Last week Donald Sterling, former owner of the LA Clippers Basketball team was banned for life from the sport and given a $2.5m fine from the US National Basketball Association over his rather overt racist remarks.
The arguments against this banning, as always, usually focus around having the ‘right to say’ what ever you want to say. The First Amendment to the US Constitution gives its citizens the right to free speech. This same right-to-say-whatever argument was used to support Phil Robertson – head of a Christian family who’s reality show ‘Duck Dynasty’ appeared on A & E network. The network suspended Mr. Roberson over his anti-gay remarks. Phil has the right to say what he wants! were the argument’s against A & E’s decision. Free speech, democracy, free speech! They are right about that – Phil does have the right to say whatever he wants, but he doesn’t have the right to not having any consequences for what he says.
In reality suspending either of these gentlemen has nothing at all to do with the right to free speech. Both of these men said what they said. They were free to say it. Were they thrown in the gulag? No. Were they drummed out of the brownies? Yes. But this is not an impediment to free speech, it is a consequence of using that right. The right to free speech doesn’t say you can say any stupid thing you want and no one is going to react to it.
Just as these gentlemen have the right to free-speech, the establishments these gentlemen represent have the right to fire them; it is really as simple as that. Using ‘hate speech’ to illicit violence being a separate issue, being racist or homophobic is your right in a Democratic country, but also your employers have a right to fire you. Both of these gentlemen have been sanctioned for their opinions, because their employers – quite rightly – don’t want to be affiliated with such overt racism or homophobia.
Meanwhile back in Britain, there is Jeremy Clarkson. Mr Clarkson who seems to be able to say whatever he wants in terms of racist comments and has no sanction. The BBC has given him “a final warning”, saying he will be fired ‘next time’ but given Clarkson’s history it doesn’t seem likely that the BBC will ever deem him offensive enough to be sanctioned. I’d really hate to see how much further he’d have to go. Perhaps arguably, Clarkson’s slurs are more covert compared with Phil Robertson or Donald Sterling, so therefore more difficult to really call racism. And after all, Clarkson always seems to have a ready apology/non-apology/I-didn’t-really-mean-it-like-that excuse for his thinly-veiled ‘casual racism’. Clarkson has spelled this all out for us, he professes to be merely confused about current culture according to Tim Adams writing for The Guardian – quoting Clarkson:
‘The N-word’ is a good case in point,” Clarkson went on. “When I was growing up it was no more shocking than ‘cauliflower’. You didn’t see Bill Grundy being escorted from Broadcasting House [for saying ‘fuck’ on air] because you were watching Alf Garnett on the other side, roaring with laughter as he peppered the screen with his racist abuse. And yet now, 30 years later, ‘the n-word’ has gone. In fact, it is just about the only word I simply would not let my children use…”
(I have replaced the original quote with ‘the n-word’ as that word is really offensive to me so I don’t want to repeat it here)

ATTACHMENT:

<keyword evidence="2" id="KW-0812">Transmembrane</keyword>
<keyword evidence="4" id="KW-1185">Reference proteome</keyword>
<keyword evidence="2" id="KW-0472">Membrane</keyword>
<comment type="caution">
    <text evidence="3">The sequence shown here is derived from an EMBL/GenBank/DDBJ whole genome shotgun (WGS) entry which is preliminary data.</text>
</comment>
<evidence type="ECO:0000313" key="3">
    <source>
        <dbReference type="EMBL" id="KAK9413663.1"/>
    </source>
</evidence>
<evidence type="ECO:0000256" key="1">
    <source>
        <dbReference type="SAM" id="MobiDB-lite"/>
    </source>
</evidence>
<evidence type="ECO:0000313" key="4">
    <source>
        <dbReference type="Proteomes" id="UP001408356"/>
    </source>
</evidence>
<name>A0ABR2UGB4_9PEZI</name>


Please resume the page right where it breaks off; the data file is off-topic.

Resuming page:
What’s the rub? Clarkson said this in 2005 – seven years prior to his utterance in 2012 or rather prior to his trying NOT to say this word seven years later.
In defense of Clarkson or rather attacking those of us who are repulsed by the man – Marina Hyde opines that The Top Gear presenter’s mumbled outtake is not equivalent to vilifying an entire race. and seems to insinuate that any one offended by Clarkson is just being unfair to the man to take his use of the N-word in context, or as she puts it
Most of the coverage of – and an unscientific half of the reaction to – Clarkson’s mumbling of what sounded like the N-word in a Top Gear outtake has appeared to be based on the misapprehension that the only context in which to consider one of Jeremy Clarkson’s remarks is a selection of Jeremy Clarkson’s other remarks. It’s a sweet idea, but it’s not going to win any arguments.
Besides not understanding what she means by ‘an unscientific half of the reaction’ – I think she is dead wrong about this. Call me a sweetheart, but the point is that Clarkson said this WITHIN the context of the kind of slurs he is constantly making. This is actually the entire point of why so many are up in arms. The man, who is a top BBC presenter stoops to covert casual racism repeatedly and nothing happens. While it is very true that unconscious bias is more insipid and much harder to identify than overt bias, I don’t think Clarkson’s comments can be attributed to some unconscious mechanism. In fact the most offensive bit about Clarkson are his continual ‘I-didn’t-really-mean-that’ or ‘back-in-my-day-it-was-ok’ excuses. Does anyone really find this believable? Even if he IS in earnest, it is no excuse, it doesn’t make what he says OK. He’s old enough to know better.
The version of eeny meany miney moe I learned as kid was:
eeny meeny miny moe
catch a Tiger by the Toe
if he hollers let him go
eeny meeny miny moe
I didn’t even know about the other version until I was at least 30 years old – and I grew up in one of the most racists parts of the Western world. My forebearers sorted it out why can’t Jeremy Clarkson? And to the BBC’s decision to give Clarkson a mere ‘final warning’? Echoing the words of Chicago Tribune Journalist Clarence Page on a radio shock-jock not being fired over similar Clarkson-esque utterances:
I know other stations — everybody knows by now, some shock jock who lost his job for less than this, or been at least suspended for a month or two. Why does Don*, a repeat offender, keep getting away with it? I want to know.
*Don being Don Imus – a radio shock jock from the US